As a sidenote, the word ‘hypnagogic’ says so much to me about medical practice. A ‘hypnagogic hallucination’ is literally just a hallucination that one experiences just before or just after falling asleep. We don’t actually have an explanation for ‘hypnagogic hallucinations’, but we do have a fancy label with two lovely multi-syllabic words. On numerous occasions, friends have shared private stories about hallucinations with me. If they have been stressed by the episode then calming them simply involved asking if they were in bed at the time, which they have thus far always confirmed, and then I merely say,

“Don’t worry, you just experienced a hypnogogic hallucination. It’s not unusual in the slightest.”

On every occasion, labeling the episode makes a friend happy. I have even seen colleagues in medicine calm other acquaintances using the very same words. It’s fantastic, but it really makes me wonder how much people seek a label and how much people seek an explanation.

In research published in PNAS only in February last year (Magnin et al. 2010), researchers have made headway in describing the physiology underlying hypnagogic hallucinations. Using electrodes implanted into the brains of epileptic patients (a common pre-surgical practice to localise the origins of epileptic seizures), researchers opportunistically—but ethically—used the data to reveal what happens in the deepest parts of the brain during sleep onset. The activity of deep structures in the brain is difficult to image because MRI is too slow and EEG is too superficial. This electrophysiology research revealed a surprising finding:

The thalamus (a small but dense deep brain structure highly interconnected to body and cortical regions and involved in receiving sensory information) goes to sleep some ten minutes before the cortex.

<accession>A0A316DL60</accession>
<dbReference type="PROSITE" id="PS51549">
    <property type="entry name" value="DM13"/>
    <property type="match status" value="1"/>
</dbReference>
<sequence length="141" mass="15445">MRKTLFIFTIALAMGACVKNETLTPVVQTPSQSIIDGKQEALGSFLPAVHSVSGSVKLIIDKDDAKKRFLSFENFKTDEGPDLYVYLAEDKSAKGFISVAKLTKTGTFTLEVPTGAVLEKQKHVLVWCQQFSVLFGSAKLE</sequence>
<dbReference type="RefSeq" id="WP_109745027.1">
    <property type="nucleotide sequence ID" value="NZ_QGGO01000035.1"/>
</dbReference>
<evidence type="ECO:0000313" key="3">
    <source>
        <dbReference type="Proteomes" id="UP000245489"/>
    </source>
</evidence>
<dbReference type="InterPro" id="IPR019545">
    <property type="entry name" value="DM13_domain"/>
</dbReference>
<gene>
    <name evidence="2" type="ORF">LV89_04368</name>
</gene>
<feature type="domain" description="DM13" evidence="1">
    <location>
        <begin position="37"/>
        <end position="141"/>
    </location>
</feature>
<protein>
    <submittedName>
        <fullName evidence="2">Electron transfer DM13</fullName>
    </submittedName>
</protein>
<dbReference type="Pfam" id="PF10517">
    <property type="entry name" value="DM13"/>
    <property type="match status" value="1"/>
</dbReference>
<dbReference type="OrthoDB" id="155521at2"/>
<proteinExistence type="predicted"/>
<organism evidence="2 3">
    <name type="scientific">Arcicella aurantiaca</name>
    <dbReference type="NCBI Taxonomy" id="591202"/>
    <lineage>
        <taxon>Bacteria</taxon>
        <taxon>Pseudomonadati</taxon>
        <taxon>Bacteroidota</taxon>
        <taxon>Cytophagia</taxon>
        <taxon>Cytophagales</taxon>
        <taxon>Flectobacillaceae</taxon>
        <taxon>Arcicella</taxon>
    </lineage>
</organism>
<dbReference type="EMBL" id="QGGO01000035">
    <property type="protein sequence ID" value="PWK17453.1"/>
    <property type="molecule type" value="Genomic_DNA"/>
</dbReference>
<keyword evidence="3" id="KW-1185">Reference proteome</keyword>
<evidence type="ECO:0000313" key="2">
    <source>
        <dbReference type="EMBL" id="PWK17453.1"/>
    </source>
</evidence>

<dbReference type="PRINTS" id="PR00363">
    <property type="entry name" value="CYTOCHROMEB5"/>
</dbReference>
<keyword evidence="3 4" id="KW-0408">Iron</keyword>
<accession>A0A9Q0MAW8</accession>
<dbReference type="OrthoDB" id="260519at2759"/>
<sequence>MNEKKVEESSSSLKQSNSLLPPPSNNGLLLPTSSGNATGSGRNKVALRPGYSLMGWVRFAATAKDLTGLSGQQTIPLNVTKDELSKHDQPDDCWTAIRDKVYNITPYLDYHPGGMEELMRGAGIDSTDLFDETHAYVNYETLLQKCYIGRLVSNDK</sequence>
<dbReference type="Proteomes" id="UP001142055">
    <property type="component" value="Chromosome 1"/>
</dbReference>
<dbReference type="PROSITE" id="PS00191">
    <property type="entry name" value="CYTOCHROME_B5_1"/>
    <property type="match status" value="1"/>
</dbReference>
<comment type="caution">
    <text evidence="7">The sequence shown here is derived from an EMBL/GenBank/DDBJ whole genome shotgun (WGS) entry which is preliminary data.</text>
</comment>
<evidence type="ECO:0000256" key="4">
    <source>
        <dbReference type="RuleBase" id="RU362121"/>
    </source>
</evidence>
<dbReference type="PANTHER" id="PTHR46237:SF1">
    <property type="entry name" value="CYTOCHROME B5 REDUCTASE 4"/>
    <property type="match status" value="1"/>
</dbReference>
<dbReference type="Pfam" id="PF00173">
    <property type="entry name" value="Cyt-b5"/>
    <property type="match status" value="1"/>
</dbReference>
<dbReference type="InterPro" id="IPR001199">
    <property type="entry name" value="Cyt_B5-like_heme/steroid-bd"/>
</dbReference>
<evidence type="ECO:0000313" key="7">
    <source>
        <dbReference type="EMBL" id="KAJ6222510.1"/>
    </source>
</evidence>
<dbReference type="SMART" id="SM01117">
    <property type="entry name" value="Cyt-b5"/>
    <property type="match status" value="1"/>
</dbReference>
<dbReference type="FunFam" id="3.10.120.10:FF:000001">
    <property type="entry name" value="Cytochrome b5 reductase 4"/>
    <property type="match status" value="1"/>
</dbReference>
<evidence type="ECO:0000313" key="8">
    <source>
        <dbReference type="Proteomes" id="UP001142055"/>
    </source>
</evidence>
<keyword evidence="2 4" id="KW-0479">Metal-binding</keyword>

When falling asleep, the thalamus shuts us off from the outside world, but the cortex continues to function which could explain, as the researchers hypothesise, how hallucinations can arise when we fall asleep.

A hypothesis about Sleep paralysis:

The finding that extensive cortical regions remain activated for several minutes after thalamic deactivation at sleep onset might explain forms of insomnia associated with lesions to the thalamus, and it also might be the reason that hypnagogic experiences commonly occur during the wake–sleep transition.

In the thirteen people studied, they did not find desynchronisation of the thalamus and cortex during awakening. But that was only thirteen people. If someone who experienced an episode of sleep paralysis was under observation, would we find that awareness with paralysis upon waking was associated with a desynchronisation of the thalamus and cortex? If the cortex reactivated before the thalamus could sleep paralysis be the result?

An episode of sleep paralysis typically only lasts a few minutes. Knowing that desynchronisation of the thalamus and cortex during sleep onset lasts only several minutes, then it is not implausible to hypothesise that there could be a lapse between the reactivation of the cortex and the reactivation of the thalamus in sleep paralysis that lasts only a few minutes. If the cortex wakes up before the thalamus, people might be lucid but unable to move.

The cessation of sleep paralysis by physical touch might be explained by the idea that touch might be igniting sensory systems that activate the thalamus. As an ostensibly benign condition, and one that occurs rarely and unpredictably, sleep paralysis might not be the most accessible or indeed imperative area of medical research, but as a case of dissociative consciousness it is a deeply fascinating research venture into the awareness of who we are.

References:
ResearchBlogging.org

Sudhansu Chokroverty (1999) Sleep Disorders Medicine: Basic Science, Technical Considerations, and Clinical Aspects. Butterworth-Henemann.

M.Co. (2009) Le Cerveau ne s’endort pas tout d’un coup. Science & Vie, May.

Magnin, M., Rey, M., Bastuji, H., Guillemant, P., Mauguiere, F., & Garcia-Larrea, L. (2010). Thalamic deactivation at sleep onset precedes that of the cerebral cortex in humans Proceedings of the National Academy of Sciences, 107 (8), 3829-3833 DOI: 10.1073/pnas.0909710107

Related Posts Plugin for WordPress, Blogger...

Creative Commons License
Cortico-thalamic dissociation in Sleep Paralysis by PLOS Blogs Network, unless otherwise expressly stated, is licensed under a Creative Commons Attribution 4.0 International License.

This entry was posted in Brain and tagged , . Bookmark the permalink.

Comments are closed.